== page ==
A headmaster in Sweden wears a dress and nail varnish to school in order to “break norms” and set an example for students.
“I want to show the students that it’s actually okay for a guy to wear a dress if he wants to,” Henrik Theorin told SVT.
“I think it’s important to show the students that you can look however you want,” he added, saying, “It’s nothing I do everyday but I want to show that it’s possible to break norms.”
Theorin, who works as headmaster at Hagaskolan in Umeå, said that he has also been wearing nail varnish for “a few years,” a decision which began when the school held its own Pride Week.
The Swede said he had only received positive reactions, adding, “People here at school think it’s great.”
A #MeToo school lesson has also been introduced for 15-year-olds in Sweden “in order to take a stand against macho culture.”
A whistleblower working at a state-run kindergarten in Sweden has revealed how officials told her never refer to children as “he” or “she,” and to encourage boys to wear dresses. https://t.co/7Sk7WriA6l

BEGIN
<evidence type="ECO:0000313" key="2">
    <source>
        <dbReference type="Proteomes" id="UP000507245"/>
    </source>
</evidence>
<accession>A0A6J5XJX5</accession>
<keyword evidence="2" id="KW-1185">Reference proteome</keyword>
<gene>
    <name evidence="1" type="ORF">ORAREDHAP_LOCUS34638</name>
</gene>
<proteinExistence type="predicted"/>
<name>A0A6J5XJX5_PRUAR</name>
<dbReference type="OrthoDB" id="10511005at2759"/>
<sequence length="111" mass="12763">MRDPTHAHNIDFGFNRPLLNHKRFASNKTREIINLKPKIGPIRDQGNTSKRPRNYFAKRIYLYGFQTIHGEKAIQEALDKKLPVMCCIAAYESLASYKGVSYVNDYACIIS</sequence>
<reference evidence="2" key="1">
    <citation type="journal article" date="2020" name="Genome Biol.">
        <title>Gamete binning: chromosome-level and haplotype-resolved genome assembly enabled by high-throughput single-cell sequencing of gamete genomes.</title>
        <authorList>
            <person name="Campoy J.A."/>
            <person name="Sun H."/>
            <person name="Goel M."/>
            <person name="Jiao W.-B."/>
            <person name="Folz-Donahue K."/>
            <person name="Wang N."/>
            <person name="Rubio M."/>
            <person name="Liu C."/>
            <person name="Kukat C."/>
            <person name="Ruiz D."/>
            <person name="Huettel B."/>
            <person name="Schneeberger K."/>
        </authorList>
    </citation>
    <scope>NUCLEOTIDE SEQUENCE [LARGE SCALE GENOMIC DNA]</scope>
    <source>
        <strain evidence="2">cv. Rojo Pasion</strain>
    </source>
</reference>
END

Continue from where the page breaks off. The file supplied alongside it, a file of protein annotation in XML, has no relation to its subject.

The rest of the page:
— Paul Joseph Watson (@PrisonPlanet) 14 September 2018
As we reported back in September, a whistleblower working at a state-run kindergarten in Sweden has revealed how officials told her never refer to children as “he” or “she,” to encourage boys to wear dresses, and to initiate conversations with children as young as two about “boys falling in love with boys and girls falling in love with girls.”
Meanwhile, in a completely unrelated story, Swedish men seeking voluntary vasectomies has risen by 70 per cent – from from 1,430 men in 2013 to 2,470 in 2017. In cities like Stockholm, the number of men sterilizing themselves has doubled over the last five years.
This has contributed to Swedes having a 1.78 birth rate, well below the replacement rate of 2.2 children per woman. This compares to just over 2 children for women from migrant backgrounds.
With Sweden welcoming in more and more migrants from the Muslim world, it’s unclear whether they will be as “tolerant” towards Theorin as he would hope.
In Germany, violent bullying of both students and teachers is a major and growing problem in migrant-heavy schools.
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